By CHARLES BABINGTON
WASHINGTON (AP) — Led by union-backed Democrats, the House delivered a stinging blow to President Barack Obama on Friday and left his ambitious global trade agenda in serious doubt.
Republican leaders, who generally support Obama’s trade objectives, signaled they might try to revive the package as early as next week. But that could require the shifting of at least 90 votes within either or both parties, a heavy lift.
Friday’s setback was deep and personal for Obama, who made a surprise, last-minute trip to the Capitol to ask House Democrats to back him.
Not only did they reject him by the dozens, they were led by party leader Nancy Pelosi of California, who has often expressed deep admiration for the president. She joined in a tactic that even some Democrats called devious and cynical: voting against a favorite job-retraining program in order to imperil the trade package’s main component: “fast track” negotiating authority for Obama.
Hours earlier, Obama had specifically asked Democrats not to do that. But in a crowded House chamber, Pelosi urged her colleagues to ignore him.
“Slow down the fast track to get a better deal for the American people,” she said, drawing praise from labor unions, liberals and others who say free-trade deals send U.S. jobs abroad. Pelosi added possible new burdens to the legislative package, saying new highway funding and “environmental justice” should be linked to its passage if it’s revived.
In a statement, Obama said the job retraining program “would give roughly 100,000 American workers access to vital support each year,” and he urged the House to pass it as soon as possible and send the entire trade package for him to sign.
Other presidents have had fast track authority, which lets them propose trade agreements that Congress can ratify or reject but not amend. The administration currently is trying to conclude negotiations with 11 Pacific-rim countries including Japan and Canada. Other trade agreements could follow.
One possible route for pro-trade forces in Congress is to send revised legislation back to the Senate. But senators approved the larger package only narrowly last month after intense battles, and the White House desperately wants to avoid giving opponents there another chance to strangle the legislation.
White House spokesman Josh Earnest said Friday’s vote showed congressional support for fast track, and “our work is not done yet.” As for Democrats rejecting the retraining program, he said, the administration will contend “they have registered their objections to (fast track) and it didn’t work.” Earnest said the administration will urge Democrats to “support a policy that they have strongly supported in the past.”
Friday’s crucial vote came when 144 House Democrats joined 158 Republicans to reject extension of Trade Adjustment Assistance, or TAA. The program, which helps workers who lose their jobs to international trade, has long been a priority for Democrats and unions.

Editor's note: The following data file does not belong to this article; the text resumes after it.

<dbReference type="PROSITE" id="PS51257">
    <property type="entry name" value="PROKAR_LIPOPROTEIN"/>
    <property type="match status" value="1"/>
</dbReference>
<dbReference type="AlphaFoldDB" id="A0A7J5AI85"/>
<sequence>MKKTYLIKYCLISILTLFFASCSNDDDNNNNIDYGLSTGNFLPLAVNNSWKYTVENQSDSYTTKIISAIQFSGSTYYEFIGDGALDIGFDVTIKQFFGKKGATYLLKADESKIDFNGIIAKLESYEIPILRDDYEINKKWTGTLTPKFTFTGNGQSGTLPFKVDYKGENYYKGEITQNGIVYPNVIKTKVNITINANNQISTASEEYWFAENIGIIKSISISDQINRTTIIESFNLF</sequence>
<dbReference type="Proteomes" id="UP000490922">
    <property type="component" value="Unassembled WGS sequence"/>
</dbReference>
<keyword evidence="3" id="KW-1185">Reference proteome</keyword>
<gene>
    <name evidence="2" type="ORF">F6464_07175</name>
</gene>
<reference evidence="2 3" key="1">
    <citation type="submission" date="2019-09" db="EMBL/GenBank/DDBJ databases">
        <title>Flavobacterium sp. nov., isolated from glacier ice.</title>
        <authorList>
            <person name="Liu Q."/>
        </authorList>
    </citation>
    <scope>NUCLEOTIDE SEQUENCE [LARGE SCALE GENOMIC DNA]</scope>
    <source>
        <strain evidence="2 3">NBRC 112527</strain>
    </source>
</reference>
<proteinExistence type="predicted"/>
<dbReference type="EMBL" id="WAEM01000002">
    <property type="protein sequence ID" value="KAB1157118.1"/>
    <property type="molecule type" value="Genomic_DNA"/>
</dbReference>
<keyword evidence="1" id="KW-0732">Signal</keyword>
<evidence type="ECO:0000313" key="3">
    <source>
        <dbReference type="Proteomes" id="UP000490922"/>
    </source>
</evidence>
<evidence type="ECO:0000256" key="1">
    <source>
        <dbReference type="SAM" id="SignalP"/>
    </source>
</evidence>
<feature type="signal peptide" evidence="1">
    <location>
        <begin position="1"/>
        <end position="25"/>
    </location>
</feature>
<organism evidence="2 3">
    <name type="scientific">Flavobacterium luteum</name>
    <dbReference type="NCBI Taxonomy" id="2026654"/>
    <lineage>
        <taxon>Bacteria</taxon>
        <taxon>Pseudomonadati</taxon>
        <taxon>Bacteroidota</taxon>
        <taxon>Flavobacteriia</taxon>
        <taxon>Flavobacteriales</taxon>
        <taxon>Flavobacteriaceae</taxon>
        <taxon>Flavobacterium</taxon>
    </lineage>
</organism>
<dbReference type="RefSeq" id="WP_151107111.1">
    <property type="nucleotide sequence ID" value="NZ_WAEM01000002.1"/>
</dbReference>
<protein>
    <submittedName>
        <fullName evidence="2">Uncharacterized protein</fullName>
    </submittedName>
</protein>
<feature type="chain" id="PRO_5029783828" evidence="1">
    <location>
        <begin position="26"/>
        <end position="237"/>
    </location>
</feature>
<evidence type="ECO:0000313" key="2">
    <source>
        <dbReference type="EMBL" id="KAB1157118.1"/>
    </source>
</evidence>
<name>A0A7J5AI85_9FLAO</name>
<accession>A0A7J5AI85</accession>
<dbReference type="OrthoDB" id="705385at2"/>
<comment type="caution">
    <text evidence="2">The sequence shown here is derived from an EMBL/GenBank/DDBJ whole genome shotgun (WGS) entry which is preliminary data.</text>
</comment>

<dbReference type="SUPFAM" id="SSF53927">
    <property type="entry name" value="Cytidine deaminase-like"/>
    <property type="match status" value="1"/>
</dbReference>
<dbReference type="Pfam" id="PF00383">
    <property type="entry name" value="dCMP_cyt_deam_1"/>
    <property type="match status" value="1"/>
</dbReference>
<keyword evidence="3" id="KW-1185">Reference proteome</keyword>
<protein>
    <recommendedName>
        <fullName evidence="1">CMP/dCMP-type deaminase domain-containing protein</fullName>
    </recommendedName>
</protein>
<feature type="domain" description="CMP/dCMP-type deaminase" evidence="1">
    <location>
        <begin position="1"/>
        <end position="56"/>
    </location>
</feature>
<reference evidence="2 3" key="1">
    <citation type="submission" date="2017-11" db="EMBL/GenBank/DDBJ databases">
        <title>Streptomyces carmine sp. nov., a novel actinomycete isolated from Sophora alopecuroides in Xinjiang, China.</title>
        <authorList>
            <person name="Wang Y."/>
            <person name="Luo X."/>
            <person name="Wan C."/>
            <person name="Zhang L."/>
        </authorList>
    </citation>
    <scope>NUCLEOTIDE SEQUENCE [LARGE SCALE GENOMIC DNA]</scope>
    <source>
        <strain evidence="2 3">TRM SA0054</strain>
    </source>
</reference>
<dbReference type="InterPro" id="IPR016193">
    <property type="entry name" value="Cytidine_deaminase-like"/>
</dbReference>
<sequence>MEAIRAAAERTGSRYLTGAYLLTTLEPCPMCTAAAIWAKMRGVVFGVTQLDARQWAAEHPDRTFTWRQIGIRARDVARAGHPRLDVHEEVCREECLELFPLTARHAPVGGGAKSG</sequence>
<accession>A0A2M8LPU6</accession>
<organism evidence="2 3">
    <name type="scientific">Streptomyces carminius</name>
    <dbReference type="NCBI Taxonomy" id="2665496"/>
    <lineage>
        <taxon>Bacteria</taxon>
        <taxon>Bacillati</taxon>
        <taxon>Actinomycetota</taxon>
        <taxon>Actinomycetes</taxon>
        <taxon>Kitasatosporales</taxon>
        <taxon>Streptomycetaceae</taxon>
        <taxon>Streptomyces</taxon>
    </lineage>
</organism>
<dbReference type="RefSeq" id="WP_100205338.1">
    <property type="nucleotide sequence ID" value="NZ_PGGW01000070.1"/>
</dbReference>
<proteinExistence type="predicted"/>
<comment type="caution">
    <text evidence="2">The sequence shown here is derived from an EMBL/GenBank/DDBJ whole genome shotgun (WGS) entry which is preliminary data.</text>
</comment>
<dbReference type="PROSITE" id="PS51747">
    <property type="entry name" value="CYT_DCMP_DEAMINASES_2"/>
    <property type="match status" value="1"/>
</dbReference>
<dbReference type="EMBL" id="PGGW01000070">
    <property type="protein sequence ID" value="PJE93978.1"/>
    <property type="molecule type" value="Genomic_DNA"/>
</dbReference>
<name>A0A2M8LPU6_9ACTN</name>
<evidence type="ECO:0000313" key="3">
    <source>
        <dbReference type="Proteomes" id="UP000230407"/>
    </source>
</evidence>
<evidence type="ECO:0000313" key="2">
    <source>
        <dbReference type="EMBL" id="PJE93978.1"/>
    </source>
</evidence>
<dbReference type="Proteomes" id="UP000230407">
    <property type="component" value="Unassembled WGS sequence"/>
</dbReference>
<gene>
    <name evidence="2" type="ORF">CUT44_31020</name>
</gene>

But the Senate had tied it to the broader fast track negotiating authority for the president, which House Democrats overwhelmingly oppose. Egged on by the AFL-CIO, Pelosi and others, the vast majority of House Democrats voted against the retraining program as a means to scuttle the entire package.
Moments later, the House did vote, 219-211, to endorse the fast track portion of the package, but that could go nowhere without the first part. Only 28 Democrats joined 191 Republicans in voting for it. Voting no were 54 Republicans and 157 Democrats.
Pro-trade forces now must either reverse the retraining program’s fate or send a revised fast track bill back to the Senate, and hope for the best. GOP aides said more Republicans might possibly hold their noses and vote for the training in order to save fast track, a mirror-image of the Democrats’ counter-intuitive strategy.
House GOP leaders suggested it’s up to Democrats to revive the trade package. “The president has some work yet to do with his party to complete this process,” said Rep. Paul Ryan, R-Wis., a leading author of the trade legislation. “This isn’t over yet.”
Yet minutes later, Ryan’s staff sent reporters lists of headlines highlighting Democrats’ rebuke of Obama, a strategy unlikely to improve hopes of a bipartisan recovery for the trade package.
AFL-CIO President Richard Trumka hailed Pelosi, saying, “She stood up against corporate interests and, as always, put first the people who are too often left out of trade agreement discussions.”
Obama drew applause when he walked into the morning meeting with Democrats, but sharp words after he left.
Rep. Peter DeFazio, D-Ore., was especially withering.
“He’s ignored Congress and disrespected Congress for years,” he told reporters, “and then comes to the caucus and lectures us for 40 minutes about his values and whether or not we’re being honest by using legislative tactics to try and stop something which we believe is a horrible mistake for the United States of America, and questions our integrity. It wasn’t the greatest strategy.”
Obama says U.S. products must reach more markets. He says unions and others should stop harping on perceived harm from the 1995 North America Free Trade Agreement, of NAFTA, which many critics accuse of shipping American jobs overseas.
Globalization, technological advances and other changes in the past 20 years, Obama says, make expanded trade essential.
Associated Press writers Erica Werner, David Espo, Darlene Superville, Jim Kuhnhenn, Alan Fram, Laurie Kellman and Andrew Taylor contributed to this report.
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